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Last edited: September 14, 2012

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Grounding activities

Grounding activities assist women to focus on their present experience and detach from their emotional pain. These activities are intended to help women regain control over their emotions, as well as to connect them to the present and to reality.

Women can learn to do grounding exercises on their own. These exercises can be done at anytime and in any place, including in any circumstance in which women experience a trigger, a flashback, a substance craving, emotional distress, or dissociation.

The following strategies are important when completing any grounding exercise:

  • Suggest that she rate her mood before and after all grounding exercises in order to monitor how well the exercise worked for her (e.g. invite her to give a number from 1 to 10 to indicate her current mood, with 10 representing extreme pain).
  • Leave the lights on, ask her to keep her eyes open and to scan the room throughout the exercise.
  • Avoid talk of negative feelings or journal writing.
  • Avoid making judgments.
  • Focus on the present.

Forms of grounding may be organized into mental, physical and soothing exercises.

Mental grounding refers to focusing one’s mind and exercises can be used when working with a woman in person or on the telephone. Examples of such exercises include:

  • Ask the woman to describe her current physical surroundings, including how it looks, sounds, feels and smells.
  • Ask the woman to count backwards from 10.
  • Invite a woman to recite a statement that represents safety (e.g. "My name is _________; I am safe right now; I am in the present and not the past").
  • Ask the woman to read something positive (e.g. affirmations).

Physical grounding focuses on the woman's senses (e.g. touch, sound and smell). Examples of such exercises include:

  • Invite the woman to remove her shoes and tap her feet together, or dig her heels into the ground, while asking her to focus on the feeling of becoming grounded.
  • Provide the woman a glass of water to drink.
  • Have objects in the counseling space for women to hold (e.g. rocks, soft stress balls, beads, pieces of cloth and so on) and invite her to hold any objects that help her to feel grounded;
  • Ask the woman to focus on her breathing. Invite her to breathe together and count aloud, while encouraging her to breathe deeply.

Soothing grounding exercises involve talking to one’s self in a kind and gentle manner. For example:

  • Ask the woman to repeat positive statements.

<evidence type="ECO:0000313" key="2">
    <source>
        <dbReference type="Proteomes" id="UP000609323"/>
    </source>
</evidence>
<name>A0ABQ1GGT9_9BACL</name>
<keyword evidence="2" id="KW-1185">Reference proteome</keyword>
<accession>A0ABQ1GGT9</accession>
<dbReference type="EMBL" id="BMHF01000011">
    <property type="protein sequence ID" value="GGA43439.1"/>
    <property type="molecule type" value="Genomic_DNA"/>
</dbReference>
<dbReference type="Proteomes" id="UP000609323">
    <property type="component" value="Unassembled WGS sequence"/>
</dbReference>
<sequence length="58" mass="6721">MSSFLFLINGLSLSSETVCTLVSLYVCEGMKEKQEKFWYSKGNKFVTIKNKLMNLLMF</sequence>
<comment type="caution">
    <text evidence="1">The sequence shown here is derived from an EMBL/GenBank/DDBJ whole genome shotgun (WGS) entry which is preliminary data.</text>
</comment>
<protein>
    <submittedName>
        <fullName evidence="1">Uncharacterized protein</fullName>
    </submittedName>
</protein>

• Ask her to think of her favourite color, animal, food, book, song, TV show, etc.
  • Ask her to repeat a statement that represents coping (e.g. “I can deal with this; I know that this feeling will pass”) (Najivits, 2002 as cited in Alberta Council of Women's Shelters, 2009).

Containment exercises

Containment exercises are intended to "contain" painful emotions, allowing the woman to manage overwhelming feelings. These exercises provide a way for women to take action and assist them to be in control over their own healing process. Containment is not about denying or repressing emotions, but consciously choosing to put intrusive, painful or disruptive emotions aside for a temporary period of time. For example:

  • Invite the woman to imagine a container or holding vessel of some sort.
  • Ask her to visualize putting into the container any painful thoughts and/or emotions that she chooses to deal with at a later time.
  • Have a container in the counseling office and invite women to write down thoughts and emotions that they choose to deal with at a later time and place them in the container.
  • Let her know she is in control of these emotions and thoughts, and that she can choose when to take them out of the container and have a look at them.
  •  Writing in a journal can also be used as a temporary container for emotions.

Self-soothing strategies

Counsellors can help women to learn about self-soothing, which can provide alternatives to any unhealthy self-soothing activities women may be using such as consuming alcohol and drugs. Encouraging women to identify and use new self-soothing techniques can be promoted by equipping the counseling space with activities that may bring comfort, such as: 

  • Play relaxing music prior to a counseling session.
  • Make drawing materials available and invite the woman to use them when beneficial.
  • Keep a basket of cards with statements of affirmation written on them (e.g. I am a strong person, I am a good person, I am a good mother, daughter, etc.).
  • Ensure that pictures or posters on the walls provide comforting images.
  • Have a variety of stuffed animals in the room.
  • Keep a basket of self-care items in the room (i.e. blanket, pillow, shawl) and invite the woman to choose an item at the end of a session; and
  • Keep fresh drinking water in the room at all times.